This project is intended to understand the practical implications of per- and polyfluoroalkyl substance (PFAS) migration from concrete impacted by historical use(s) of aqueous film-forming foam (AFFF) to potential receptors such as natural waters (e.g., stormwater, groundwater, surface water) and inform decisions on the necessity for and selection of optimized passive management. Based on existing data from concrete core samples, PFAS concentrations have been observed at 10s to 100s of micrograms per liter in leachate compared to a low nanograms per liter screening criteria and therefore, impacted concrete could represent an ongoing secondary source that may necessitate removal resulting in additional waste generation and management.

The overall objectives of this project are to 1) compare an established leaching test method for intact concrete cores to an adapted method that considers PFAS chemistry and permeability of intact concrete and 2) evaluate field-scale application of commercial sealants to manage and mitigate PFAS leaching from concrete and associated waste streams. 

Technology Description

The technology to mitigate PFAS leaching from impacted concrete is commercially available sealants. Novel components of this work include comparing an established leaching method to those developed by the team for the purposes of evaluating PFAS leaching from concrete and investigation of concrete infrastructure potentially representing a risk to the Department of Defense (DoD). Based on observed leaching, a practical mass flux evaluation of PFAS leachability will be considered to evaluate if management is required and how management could assist with source control as part of an overall site management and remediation strategy. The project will also attempt to validate the durability and PFAS leaching mitigation of commercially available sealants, with success measured by sustained mitigation of PFAS in runoff samples and holistic mass flux of PFAS to natural waters when exposed to field conditions over the period of performance. The field-scale sealant evaluation is contingent upon characterizing concrete infrastructure at multiple sites to evaluate whether passive management is necessary.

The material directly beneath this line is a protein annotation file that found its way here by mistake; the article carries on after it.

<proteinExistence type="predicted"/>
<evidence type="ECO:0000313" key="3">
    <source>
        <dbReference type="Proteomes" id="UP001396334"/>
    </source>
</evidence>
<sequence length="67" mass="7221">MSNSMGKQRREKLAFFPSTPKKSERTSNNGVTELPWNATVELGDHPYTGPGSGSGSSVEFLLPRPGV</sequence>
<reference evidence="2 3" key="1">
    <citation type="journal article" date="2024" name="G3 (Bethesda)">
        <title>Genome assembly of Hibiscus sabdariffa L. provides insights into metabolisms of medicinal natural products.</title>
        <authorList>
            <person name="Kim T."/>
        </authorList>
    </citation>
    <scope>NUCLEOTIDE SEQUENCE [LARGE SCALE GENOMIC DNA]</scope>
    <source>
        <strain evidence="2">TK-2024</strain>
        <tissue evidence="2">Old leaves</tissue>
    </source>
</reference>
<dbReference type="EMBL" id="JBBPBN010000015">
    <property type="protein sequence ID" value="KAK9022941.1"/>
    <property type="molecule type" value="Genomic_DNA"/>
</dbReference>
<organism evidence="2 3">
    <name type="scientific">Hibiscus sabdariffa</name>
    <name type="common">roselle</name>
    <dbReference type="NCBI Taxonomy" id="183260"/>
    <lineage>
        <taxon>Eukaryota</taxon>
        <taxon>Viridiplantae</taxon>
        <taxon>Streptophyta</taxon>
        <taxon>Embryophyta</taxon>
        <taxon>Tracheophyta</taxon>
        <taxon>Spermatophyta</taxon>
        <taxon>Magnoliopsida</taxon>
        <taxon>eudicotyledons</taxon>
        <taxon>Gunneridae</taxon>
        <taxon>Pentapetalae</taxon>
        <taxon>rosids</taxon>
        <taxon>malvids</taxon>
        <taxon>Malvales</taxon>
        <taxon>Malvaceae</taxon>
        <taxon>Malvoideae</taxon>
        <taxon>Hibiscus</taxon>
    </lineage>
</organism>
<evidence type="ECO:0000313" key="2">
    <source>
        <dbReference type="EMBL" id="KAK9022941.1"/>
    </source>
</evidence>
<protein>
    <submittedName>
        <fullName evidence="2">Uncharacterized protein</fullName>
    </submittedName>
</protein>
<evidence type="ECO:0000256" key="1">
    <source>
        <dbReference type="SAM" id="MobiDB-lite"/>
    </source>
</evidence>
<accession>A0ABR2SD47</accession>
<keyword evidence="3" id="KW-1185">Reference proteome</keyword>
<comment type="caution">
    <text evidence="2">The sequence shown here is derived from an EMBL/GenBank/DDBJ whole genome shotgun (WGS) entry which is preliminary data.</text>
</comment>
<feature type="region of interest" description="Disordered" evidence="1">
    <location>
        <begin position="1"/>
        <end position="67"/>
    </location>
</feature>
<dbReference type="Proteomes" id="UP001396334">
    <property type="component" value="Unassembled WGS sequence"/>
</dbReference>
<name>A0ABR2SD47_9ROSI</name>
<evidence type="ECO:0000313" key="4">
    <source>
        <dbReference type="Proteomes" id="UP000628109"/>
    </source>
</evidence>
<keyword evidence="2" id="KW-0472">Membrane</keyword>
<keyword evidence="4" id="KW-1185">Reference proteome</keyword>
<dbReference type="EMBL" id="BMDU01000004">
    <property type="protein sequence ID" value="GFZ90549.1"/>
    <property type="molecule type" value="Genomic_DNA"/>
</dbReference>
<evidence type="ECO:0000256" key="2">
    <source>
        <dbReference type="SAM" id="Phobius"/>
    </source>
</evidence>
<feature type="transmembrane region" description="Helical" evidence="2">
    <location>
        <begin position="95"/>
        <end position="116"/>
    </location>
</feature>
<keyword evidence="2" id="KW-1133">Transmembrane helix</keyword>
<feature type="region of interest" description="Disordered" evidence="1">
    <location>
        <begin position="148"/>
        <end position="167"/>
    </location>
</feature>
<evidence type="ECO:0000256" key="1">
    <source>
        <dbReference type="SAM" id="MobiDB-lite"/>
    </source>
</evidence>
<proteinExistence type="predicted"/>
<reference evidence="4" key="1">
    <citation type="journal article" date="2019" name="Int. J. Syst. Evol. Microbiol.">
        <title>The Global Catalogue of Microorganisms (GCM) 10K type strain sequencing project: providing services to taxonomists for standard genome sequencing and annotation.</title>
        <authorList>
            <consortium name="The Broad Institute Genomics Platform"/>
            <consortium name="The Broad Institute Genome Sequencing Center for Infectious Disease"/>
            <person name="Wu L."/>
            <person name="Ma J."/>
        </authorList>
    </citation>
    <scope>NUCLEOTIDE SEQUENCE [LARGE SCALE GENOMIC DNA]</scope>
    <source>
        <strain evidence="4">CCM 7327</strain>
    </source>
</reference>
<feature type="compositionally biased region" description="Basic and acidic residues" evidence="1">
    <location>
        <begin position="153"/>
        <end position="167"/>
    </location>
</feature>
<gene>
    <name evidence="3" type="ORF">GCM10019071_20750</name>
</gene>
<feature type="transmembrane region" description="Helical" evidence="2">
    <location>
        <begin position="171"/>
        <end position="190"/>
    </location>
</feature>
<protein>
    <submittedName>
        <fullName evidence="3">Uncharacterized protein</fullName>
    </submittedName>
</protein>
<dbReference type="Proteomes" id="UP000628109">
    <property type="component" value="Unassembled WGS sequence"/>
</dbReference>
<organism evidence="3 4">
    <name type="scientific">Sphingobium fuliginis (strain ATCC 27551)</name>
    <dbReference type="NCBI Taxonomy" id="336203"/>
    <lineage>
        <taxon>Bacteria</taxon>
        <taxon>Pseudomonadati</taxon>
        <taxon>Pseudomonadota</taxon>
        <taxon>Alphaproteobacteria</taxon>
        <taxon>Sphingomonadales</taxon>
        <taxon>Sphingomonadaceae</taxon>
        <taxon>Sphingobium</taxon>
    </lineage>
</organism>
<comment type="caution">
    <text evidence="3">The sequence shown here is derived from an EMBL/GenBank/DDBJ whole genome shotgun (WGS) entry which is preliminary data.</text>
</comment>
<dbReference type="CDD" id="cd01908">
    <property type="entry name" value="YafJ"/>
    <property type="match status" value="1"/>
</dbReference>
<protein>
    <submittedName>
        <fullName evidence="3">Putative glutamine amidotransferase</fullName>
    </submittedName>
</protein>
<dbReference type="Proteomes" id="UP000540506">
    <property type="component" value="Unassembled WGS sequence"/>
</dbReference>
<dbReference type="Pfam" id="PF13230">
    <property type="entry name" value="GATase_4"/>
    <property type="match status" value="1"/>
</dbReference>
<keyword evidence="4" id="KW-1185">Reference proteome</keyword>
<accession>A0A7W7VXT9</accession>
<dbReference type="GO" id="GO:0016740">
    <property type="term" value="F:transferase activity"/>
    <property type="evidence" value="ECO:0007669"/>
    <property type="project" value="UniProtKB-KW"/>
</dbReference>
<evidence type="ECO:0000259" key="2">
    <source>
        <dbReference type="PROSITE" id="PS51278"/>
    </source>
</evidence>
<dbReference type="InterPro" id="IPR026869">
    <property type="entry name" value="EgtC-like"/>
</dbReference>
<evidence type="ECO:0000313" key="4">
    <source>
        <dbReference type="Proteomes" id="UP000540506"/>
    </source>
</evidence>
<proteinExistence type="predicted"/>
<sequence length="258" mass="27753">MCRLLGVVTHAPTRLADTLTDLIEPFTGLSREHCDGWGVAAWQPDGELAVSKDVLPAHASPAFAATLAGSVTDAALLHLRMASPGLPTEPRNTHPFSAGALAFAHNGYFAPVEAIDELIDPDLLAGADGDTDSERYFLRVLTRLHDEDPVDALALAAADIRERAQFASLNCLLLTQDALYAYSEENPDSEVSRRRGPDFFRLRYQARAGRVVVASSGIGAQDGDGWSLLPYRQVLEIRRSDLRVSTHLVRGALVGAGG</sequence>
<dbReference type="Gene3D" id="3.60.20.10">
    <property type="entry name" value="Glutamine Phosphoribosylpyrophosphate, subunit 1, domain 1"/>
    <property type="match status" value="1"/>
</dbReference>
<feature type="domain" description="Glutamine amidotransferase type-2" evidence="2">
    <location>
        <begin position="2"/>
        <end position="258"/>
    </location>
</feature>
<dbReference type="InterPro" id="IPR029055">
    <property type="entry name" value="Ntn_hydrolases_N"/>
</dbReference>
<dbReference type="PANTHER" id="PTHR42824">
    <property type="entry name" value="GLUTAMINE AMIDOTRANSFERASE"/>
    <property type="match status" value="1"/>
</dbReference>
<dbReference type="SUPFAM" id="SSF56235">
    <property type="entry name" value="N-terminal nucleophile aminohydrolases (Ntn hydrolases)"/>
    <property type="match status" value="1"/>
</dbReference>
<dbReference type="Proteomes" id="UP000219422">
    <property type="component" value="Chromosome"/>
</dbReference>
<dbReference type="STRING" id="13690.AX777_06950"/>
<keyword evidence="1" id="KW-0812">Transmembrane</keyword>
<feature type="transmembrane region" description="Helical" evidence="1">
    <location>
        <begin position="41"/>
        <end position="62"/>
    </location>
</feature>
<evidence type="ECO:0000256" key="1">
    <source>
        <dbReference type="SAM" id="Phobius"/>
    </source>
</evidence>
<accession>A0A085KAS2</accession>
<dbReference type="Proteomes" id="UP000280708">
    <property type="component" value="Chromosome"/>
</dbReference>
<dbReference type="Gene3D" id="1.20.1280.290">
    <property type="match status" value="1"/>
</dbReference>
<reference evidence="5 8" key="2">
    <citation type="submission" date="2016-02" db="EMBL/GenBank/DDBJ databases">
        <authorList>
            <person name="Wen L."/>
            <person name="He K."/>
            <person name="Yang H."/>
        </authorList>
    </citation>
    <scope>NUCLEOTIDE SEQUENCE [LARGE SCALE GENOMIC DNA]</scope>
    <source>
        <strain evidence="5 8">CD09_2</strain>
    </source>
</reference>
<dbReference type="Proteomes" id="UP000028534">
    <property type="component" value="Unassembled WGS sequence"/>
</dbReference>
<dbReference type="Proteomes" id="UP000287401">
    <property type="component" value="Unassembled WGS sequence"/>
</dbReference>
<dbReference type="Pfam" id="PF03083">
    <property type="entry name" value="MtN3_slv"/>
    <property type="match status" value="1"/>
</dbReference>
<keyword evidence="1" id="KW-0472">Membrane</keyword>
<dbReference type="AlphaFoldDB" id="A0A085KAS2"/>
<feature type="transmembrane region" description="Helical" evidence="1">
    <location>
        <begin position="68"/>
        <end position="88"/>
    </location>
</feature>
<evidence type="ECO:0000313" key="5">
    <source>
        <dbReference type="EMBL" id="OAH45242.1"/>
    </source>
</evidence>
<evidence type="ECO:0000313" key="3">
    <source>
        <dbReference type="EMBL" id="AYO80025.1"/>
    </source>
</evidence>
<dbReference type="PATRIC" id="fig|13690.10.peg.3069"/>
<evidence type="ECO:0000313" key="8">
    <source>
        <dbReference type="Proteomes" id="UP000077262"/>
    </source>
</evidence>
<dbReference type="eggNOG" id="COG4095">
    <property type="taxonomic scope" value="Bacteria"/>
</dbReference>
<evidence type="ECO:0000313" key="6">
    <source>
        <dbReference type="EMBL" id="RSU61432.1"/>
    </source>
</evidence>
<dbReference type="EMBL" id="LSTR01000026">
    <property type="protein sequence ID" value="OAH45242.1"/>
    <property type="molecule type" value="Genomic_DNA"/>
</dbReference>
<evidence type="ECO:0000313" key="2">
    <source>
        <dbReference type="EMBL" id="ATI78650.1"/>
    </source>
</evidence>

There are few comprehensive evaluations pertaining to the magnitude of PFAS leaching from impacted concrete and its potential risk to natural water. Developing regulatory attention and criteria within the nanogram per liter range may result in the need DoD to potentially manage ongoing PFAS leaching from concrete infrastructure via costly and disruptive removal and/or transition of waste debris to a landfill. 

The overall expected benefits of this project include evaluating the potential risk of PFAS leaching from concrete, mitigating a potential ongoing contributing source to natural water via passive management, and reducing future concerns of a potential secondary source. By mitigating PFAS leachability from concrete infrastructure the potential prolonged discharge of PFAS to natural waters is reduced without physical removal. Further, decreasing the PFAS mass flux to the environment will reduce costs associated with managing potentially impacted natural waters via treatment (e.g., extraction/collection treatment systems). If the durability of the sealant applied to the impacted concrete is determined to be sufficiently robust, it may also reduce the risk associated with potential off-site disposal of the concrete infrastructure. Lastly, establishing a logical way to evaluate PFAS leaching from concrete and the associated influence on natural water will enable mitigation of potential secondary sources and  allow for development of a pragmatic approach to holistic site management for PFAS.